Under Mahatma Gandhi, INC was restructured, accepting the goal of Swaraj, having open membership, forming a hierarchy of committees, and so on. He urged Indian citizens to boycott imported goods, British educational institutions, law courts, government employment, and the like. Non-cooperation became very popular and started spreading through the length and breadth of India. However, the violent clash in Chauri Chaura town of Uttar Pradesh, in February 1922, led to a sudden end of this movement. Gandhi was arrested on 10th March 1922 and was tried for sedition. He was sentenced to six years imprisonment, but served for only two years in prison.

Problems in the Indian National Congress

Indian National Congress began to fall apart without the inspiring leadership of Mahatma Gandhi. The party split up into two groups, one led by Chitta Ranjan Das and Motilal Nehru and the other led by Chakravarti Rajagopalachari and Sardar Vallabhbhai Patel. Even the basis of the non-violence campaign, the cooperation amongst Hindus and Muslims, began to break down.
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Salt Satyagraha and Dandi March

During the period of 1920s, Mahatma Gandhi concentrated on resolving the wedge between the Swaraj Party and the Indian National Congress. Around 1928, Gandhi again started focusing on Indian freedom struggle. In 1927, British had appointed Sir John Simon as the head of a new constitutional reform commission. There was not even a single Indian in the commission. Agitated by this, Gandhi passed a resolution at the Calcutta Congress in December 1928, calling on the British government to grant India dominion status. In case of non-compliance with this demand, the British were to face a new campaign of non-violence, having its goal as complete independence for the country. The resolution was rejected by the British.

The flag of India was unfurled in Lahore by the members of the INC on 31st December 1929. January 26, 1930 was celebrated as the Independence Day of India. Soon, British government levied a tax on salt and Salt Satyagraha was launched in March 1930, as an opposition to this move. Mahatma Gandhi started the Dandi March with his followers in March, going from Ahmedabad to Dandi on foot, to make salt himself. The campaign became so successful that British ended up arresting over 60,000 people who participated in the March. Gandhi-Irwin Pact was signed in March 1931, where the British Government set all political prisoners free as an exchange for the suspension of the civil disobedience movement.

Bitter Fruit

The end of the great war brought India no freedom, only more repression. Gandhi called for country-wide hartal to protest against the Rowlatt Act. Of 1919. in mosques and on beaches he preached Satyagraha; pacified rioters atBombay and Ahmedabad; but Jallianwala in Punjab was to witness an unprecedented and cold blooded massacre.

Jallianwala Bagh Massacre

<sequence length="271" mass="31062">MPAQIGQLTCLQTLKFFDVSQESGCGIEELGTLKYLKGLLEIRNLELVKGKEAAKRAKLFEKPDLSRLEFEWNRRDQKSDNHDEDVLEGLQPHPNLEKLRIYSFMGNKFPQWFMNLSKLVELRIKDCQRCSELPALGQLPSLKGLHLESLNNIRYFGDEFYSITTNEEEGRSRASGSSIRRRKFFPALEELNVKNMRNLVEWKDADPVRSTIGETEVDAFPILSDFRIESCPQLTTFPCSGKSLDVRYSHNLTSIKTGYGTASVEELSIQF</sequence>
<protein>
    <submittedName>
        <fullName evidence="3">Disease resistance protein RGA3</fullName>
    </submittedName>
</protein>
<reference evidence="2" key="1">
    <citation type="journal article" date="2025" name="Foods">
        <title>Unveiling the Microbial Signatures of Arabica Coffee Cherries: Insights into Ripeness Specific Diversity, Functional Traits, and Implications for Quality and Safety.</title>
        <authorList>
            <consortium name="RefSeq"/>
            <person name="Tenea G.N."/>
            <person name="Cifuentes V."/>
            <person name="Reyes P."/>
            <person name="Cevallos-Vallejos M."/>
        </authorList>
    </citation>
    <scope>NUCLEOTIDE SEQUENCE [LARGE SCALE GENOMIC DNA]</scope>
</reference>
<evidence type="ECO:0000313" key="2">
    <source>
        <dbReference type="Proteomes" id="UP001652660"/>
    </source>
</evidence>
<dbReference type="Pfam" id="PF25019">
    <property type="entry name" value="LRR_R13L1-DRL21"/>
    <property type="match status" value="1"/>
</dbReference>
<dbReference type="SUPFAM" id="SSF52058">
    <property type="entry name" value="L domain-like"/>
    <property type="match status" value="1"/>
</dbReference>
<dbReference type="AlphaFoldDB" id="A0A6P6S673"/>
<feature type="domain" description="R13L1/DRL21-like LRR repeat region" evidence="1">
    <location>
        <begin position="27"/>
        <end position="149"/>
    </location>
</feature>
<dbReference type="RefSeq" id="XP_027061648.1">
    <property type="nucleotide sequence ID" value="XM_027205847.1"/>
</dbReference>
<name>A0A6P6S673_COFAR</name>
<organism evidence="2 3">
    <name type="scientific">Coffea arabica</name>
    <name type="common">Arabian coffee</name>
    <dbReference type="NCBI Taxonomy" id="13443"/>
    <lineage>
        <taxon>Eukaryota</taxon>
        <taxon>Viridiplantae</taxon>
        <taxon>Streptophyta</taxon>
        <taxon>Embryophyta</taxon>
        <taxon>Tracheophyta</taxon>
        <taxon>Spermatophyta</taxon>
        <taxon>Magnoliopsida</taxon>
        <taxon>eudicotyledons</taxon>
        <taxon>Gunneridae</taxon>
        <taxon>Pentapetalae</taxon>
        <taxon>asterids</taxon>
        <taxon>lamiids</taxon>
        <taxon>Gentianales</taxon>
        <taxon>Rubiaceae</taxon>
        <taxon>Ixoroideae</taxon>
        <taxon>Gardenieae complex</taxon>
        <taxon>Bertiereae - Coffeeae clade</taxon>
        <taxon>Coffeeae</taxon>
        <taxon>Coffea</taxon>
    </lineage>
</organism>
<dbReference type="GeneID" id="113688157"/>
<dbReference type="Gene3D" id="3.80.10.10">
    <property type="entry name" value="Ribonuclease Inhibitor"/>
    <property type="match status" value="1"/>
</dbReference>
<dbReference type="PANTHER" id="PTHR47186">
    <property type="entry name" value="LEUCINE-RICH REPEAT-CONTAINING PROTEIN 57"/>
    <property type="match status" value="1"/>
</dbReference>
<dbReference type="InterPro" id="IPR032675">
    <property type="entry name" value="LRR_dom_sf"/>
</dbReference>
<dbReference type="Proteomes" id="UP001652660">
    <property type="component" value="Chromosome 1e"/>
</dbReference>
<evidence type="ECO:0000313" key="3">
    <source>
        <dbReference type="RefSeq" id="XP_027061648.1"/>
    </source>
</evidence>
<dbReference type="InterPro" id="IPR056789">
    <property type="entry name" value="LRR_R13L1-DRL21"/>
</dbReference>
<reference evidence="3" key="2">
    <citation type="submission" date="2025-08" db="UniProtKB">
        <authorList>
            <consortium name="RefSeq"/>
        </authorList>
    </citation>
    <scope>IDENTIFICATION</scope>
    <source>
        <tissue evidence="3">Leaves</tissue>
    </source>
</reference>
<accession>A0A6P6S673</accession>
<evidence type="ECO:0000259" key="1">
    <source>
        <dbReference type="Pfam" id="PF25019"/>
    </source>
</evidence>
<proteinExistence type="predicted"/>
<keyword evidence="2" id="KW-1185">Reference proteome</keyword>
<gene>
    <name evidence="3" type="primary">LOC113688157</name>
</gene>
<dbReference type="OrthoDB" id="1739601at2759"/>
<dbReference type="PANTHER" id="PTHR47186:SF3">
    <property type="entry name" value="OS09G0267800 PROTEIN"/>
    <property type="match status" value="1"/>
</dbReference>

People massed in thousands, to protest against Govt. repressive policy, at Jallianwala Bagh. Determine to “Make an example of them”, the Government ordered troops to fired on the unarmed crowd. Hundreds died. Martial low and a reign of terror followed. Deeply shocked Gandhi returned his war decorations, decided to non-cooperate with a government that was evil.

Quit India Movement

As the World War II progressed, Mahatma Gandhi intensified his protests for the complete independence of the Indian subcontinent. He drafted a resolution calling for the British to Quit India. The ‘Quit India Movement’ or the ‘Bharat Chhodo Andolan’ was the most aggressive revolt of the INC, with the aim of gaining complete exit of the British from India. Gandhi was arrested on 9th August 1942 and held for two years in the Aga Khan Palace in Pune. There, he lost his secretary, Mahadev Desai and his wife, Kasturba. The Quit India Movement came to an end by the end of 1943, when the British gave hints that complete power would be transferred to the people of India.

Freedom and Partition of India

The independence cum partition proposal offered by the British Cabinet Mission in 1946 was accepted by the Congress, inspite of being advised otherwise by Mahatma Gandhi. Sardar Patel convinced Gandhi that it was the only way to avoid civil war and he reluctantly gave his consent. After India’s independence, Gandhi focused on peace and unity of Hindus and Muslims. He launched his last fast-unto-death in Delhi, asking for all communal violence to be stopped and the payment of Rs. 55 crores, as per the Partition Council agreement, to be made to Pakistan. Ultimately, all the political leaders conceded to his wishes and he broke his fast by sipping orange juice.

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The inspiring life of Mahatma Gandhi came to an end on 30th January 1948, when he was shot by Nathuram Godse. Nathuram was a Hindu radical, who held Gandhi responsible for weakening India by ensuring the partition payment to Pakistan. Godse and his co-conspirator, Narayan Apte, were later tried and convicted. They were executed on 15th November 1949.
Gandhi’s Principles
Mahatma followed as well as preached the following principles throughout his life:
  • Truth
  • Nonviolence
  • Vegetarianism
  • Brahmacharya (Celibacy)
  • Simplicity
  • Faith in God